This event is co-sponsored by the Sherry and Ken Goldberg Early Childhood Center at the Aaron Family JCC.

Guide-for-the-PerplexedTUES., NOV. 5

“A Guide to the Perplexed,” by Dara Horn
7 p.m.
Software prodigy Josie Ashkenazi has invented an application that records everything its users do. When an Egyptian library invites her to visit as a consultant, her jealous sister Judith persuades her to go. But in Egypt’s post-revolutionary chaos, Josie is abducted — leaving Judith free to take over Josie’s life at home, including her husband and daughter. Josie’s talent for preserving memories becomes a surprising test of her empathy and her only means of escape.
This event is also the annual Community Read, hosted by the Tycher Library of the Jewish Federation of Greater Dallas.

Polly's-PipersSUN., NOV. 10

“Polly’s Pipers,” by Helen Waldman
10 a.m.
Polly’s important pipers have gone missing. She has looked everywhere — under the bed, inside her closet and in the kitchen. Where can they be? Mommy wants to help, but isn’t sure what “pipers” are. Join Polly on this colorful and whimsical search.

Like-DreamersSUN., NOV. 10

“Like Dreamers,” by Yossi Klein Halevi
10:30 a.m.
In “Like Dreamers,” journalist Yossi Klein Halevi interweaves the stories of seven members of the 55th Paratroopers Reserve Brigade, the unit that helped restore Jewish sovereignty to Jerusalem during the Six Day War in 1967. Halevi traces events in Israel since that time and the divergent ideologies of its people, while also revealing the pivotal role each man in this band of brothers played in shaping the nation’s destiny, long after their historic victory.

Jacob's-OathTUES., NOV. 12

“Jacob’s Oath,” by Martin Fletcher
7 p.m.
As World War II comes to a close, Europe’s roads are clogged with 20 million exhausted refugees walking home. Among them are Jacob and Sarah, lonely Holocaust survivors who meet in Heidelberg. Jacob is consumed with hatred and cannot rest until he has killed his brother’s murderer, a concentration camp guard nicknamed “The Rat.” Now he must choose between revenge and love, between avenging the past and building a future.

The-Power-of-CitizenshipWED., NOV. 13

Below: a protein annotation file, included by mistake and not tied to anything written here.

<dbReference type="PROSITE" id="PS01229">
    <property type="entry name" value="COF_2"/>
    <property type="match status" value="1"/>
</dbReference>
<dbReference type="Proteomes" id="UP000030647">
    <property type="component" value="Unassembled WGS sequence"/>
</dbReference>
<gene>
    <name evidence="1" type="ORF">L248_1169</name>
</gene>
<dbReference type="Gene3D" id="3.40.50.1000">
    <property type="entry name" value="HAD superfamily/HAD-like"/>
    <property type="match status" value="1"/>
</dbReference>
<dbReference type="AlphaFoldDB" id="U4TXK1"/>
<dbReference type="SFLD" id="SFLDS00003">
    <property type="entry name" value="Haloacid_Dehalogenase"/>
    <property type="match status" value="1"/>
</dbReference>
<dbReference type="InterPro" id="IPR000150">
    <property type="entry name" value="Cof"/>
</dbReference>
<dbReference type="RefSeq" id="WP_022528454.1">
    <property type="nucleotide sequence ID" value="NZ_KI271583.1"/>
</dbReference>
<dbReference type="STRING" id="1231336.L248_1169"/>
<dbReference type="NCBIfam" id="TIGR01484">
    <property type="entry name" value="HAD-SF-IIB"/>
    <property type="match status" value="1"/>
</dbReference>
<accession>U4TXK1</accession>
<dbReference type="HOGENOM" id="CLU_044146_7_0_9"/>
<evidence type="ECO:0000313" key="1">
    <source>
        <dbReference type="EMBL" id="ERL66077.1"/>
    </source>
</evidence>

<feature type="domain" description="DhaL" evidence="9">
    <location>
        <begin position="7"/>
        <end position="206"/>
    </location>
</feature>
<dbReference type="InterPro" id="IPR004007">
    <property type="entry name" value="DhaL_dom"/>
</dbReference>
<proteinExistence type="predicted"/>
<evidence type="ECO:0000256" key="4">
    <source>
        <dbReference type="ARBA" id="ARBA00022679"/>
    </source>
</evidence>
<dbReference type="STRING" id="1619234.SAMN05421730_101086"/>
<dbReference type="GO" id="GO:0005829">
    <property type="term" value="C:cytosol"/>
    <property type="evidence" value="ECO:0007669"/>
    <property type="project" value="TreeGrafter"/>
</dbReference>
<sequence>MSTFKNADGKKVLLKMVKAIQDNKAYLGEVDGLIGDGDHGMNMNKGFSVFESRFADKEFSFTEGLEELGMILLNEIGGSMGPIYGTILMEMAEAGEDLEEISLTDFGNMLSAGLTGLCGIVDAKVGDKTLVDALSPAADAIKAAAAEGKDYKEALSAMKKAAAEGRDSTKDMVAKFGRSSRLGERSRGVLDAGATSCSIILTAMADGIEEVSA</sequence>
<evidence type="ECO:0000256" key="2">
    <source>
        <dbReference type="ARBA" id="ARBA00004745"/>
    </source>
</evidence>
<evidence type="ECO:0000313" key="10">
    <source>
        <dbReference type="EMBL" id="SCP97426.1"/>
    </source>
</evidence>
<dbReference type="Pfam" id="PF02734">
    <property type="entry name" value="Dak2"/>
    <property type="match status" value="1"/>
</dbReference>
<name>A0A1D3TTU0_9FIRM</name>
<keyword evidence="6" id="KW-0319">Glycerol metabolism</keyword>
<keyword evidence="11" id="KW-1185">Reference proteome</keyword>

“The Power of Citizenship,” by Scott Reich
7 p.m.
Scott Reich asserts that the most powerful element of President John F. Kennedy’s legacy was his emphasis on the theme of citizenship, and that a rededication to the values Kennedy promoted will shine a bright path forward for our country. Evoking the hopes and aspirations of the 1960s, Reich recaptures the excitement of the Kennedy era. This book blends the romance of Camelot with the new frontiers of today — not only identifying modern challenges, but also offering a tangible blueprint for how to improve our public discourse, be good citizens and lift our nation to new heights of greatness. It hones in on the very essence of what made JFK so inspirational and timeless.
This event is co-sponsored by the Dallas Jewish Historical Society.

Art-and-SoleTHURS., NOV. 21

“Art and Sole,” by Jane Weitzman
6:45 p.m.
When Stuart Weitzman opened his first boutique on Madison Avenue in New York City, the store’s displays of specially commissioned designer shoes quickly became a tourist destination, drawing crowds from all over the world to its magical windows. “Art and Sole” presents the best of this carefully curated collection in vivid detail. From watercolor paper to playing cards, from fresh flowers to frosting, a vast range of inventive, beautifully crafted footwear is on display in this unique gift volume.
This event will take place at Neiman Marcus at Northpark Mall, and all proceeds from ticket and book sales benefit breast cancer support services at Jewish Family Service.

The-WantingSUN., MARCH 2

“The Wanting,” by Michael Lavigne
11 a.m.
In this novel’s galvanizing opening, celebrated Russian-born postmodern architect Roman Guttman is injured in a suicide bombing. His life is thrown into instability, and his perceptions become heightened and disturbed as he embarks on an ill-advised journey into Palestinian territory. The account of Roman’s desert odyssey alternates with the vivacious, bittersweet diary of his 13-year-old daughter, Anyusha — who is on her own perilous path — and the afterlife of Amir, the young Palestinian bomber who is now damned to observe the havoc he wrought, from beyond.
This event is also the annual Spring Read, hosted by the Tycher Library of the Jewish Federation of Greater Dallas.

Attendance at each event requires a ticket and RSVP. The price of most tickets is $10, but the “Polly’s Pipers” event, the Community Read and the Spring Read are free. The cost for the evening with Jane Weitzman is $36, or the ticket and book can be purchased together for $54. For more information about Book Fest and to RSVP, contact Rachelle Weiss Crane at 214-239-7128 or, or visit

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Around the Town

Around the Town

Posted on 03 October 2013 by admin